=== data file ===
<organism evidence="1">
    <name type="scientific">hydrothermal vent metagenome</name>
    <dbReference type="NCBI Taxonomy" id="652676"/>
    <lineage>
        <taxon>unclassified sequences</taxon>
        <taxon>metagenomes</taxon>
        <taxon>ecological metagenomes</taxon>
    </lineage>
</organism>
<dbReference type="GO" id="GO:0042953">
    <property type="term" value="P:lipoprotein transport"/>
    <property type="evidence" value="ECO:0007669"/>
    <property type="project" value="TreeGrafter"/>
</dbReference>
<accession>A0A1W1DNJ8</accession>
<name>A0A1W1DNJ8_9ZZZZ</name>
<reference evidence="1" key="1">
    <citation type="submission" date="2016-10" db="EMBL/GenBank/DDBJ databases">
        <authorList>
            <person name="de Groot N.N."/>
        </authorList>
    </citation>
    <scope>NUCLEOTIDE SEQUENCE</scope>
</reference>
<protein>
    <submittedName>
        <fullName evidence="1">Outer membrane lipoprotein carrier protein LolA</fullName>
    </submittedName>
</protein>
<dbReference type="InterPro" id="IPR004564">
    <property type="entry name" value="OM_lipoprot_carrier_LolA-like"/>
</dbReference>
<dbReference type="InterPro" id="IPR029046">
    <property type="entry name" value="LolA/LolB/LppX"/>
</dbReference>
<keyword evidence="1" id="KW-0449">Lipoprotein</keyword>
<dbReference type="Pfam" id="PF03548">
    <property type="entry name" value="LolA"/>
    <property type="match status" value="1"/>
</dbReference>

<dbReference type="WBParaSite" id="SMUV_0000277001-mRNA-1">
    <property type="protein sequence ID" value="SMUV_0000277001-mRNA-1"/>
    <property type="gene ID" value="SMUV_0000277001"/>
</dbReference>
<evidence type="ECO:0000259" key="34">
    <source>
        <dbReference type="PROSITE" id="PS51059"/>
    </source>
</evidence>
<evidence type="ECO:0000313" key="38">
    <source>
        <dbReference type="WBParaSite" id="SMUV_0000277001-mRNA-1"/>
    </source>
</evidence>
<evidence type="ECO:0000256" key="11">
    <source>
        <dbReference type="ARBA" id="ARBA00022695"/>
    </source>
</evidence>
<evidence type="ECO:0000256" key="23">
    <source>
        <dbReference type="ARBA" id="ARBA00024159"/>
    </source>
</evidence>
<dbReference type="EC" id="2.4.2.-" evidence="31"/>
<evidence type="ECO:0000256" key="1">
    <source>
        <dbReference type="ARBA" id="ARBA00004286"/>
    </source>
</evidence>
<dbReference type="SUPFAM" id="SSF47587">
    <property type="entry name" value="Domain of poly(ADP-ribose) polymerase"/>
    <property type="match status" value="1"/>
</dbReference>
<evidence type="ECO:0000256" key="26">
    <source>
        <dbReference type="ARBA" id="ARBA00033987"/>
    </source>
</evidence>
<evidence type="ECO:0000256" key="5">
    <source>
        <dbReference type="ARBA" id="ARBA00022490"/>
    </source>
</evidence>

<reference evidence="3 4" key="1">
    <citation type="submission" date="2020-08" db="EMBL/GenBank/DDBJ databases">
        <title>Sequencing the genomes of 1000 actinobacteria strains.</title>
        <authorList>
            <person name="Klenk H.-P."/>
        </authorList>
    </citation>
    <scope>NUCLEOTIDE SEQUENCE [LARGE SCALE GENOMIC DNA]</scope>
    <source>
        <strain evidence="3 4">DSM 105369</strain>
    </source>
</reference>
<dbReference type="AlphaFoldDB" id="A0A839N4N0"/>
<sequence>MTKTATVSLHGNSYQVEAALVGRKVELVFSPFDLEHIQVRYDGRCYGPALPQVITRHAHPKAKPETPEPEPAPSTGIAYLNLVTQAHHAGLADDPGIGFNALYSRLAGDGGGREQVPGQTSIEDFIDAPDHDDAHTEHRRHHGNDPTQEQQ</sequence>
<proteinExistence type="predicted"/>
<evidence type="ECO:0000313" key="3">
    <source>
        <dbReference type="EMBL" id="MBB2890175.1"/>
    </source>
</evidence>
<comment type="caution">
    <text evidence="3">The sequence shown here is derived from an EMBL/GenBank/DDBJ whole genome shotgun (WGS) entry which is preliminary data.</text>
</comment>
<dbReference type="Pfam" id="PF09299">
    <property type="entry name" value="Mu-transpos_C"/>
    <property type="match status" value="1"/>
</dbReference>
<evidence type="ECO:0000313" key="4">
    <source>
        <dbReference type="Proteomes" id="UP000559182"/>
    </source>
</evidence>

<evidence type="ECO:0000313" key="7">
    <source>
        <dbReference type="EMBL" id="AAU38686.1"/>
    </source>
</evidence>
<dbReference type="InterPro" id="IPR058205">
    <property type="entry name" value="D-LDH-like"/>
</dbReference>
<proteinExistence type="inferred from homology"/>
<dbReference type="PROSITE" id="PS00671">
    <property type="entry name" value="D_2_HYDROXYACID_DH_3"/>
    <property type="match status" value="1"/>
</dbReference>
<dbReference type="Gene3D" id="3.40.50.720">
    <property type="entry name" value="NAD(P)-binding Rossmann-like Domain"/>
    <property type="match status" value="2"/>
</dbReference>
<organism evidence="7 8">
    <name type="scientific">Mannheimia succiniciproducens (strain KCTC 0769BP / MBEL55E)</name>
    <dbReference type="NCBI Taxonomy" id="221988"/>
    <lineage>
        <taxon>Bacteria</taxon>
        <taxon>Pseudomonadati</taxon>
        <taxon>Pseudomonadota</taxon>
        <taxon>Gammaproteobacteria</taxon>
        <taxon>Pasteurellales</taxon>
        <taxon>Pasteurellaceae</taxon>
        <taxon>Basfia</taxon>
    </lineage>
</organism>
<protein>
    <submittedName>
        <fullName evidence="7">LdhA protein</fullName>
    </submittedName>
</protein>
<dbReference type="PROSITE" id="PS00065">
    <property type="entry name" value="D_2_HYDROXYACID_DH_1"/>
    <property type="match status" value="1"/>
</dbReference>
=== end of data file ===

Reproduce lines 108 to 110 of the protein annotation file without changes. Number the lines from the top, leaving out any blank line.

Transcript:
<dbReference type="Pfam" id="PF09299">
    <property type="entry name" value="Mu-transpos_C"/>
    <property type="match status" value="1"/>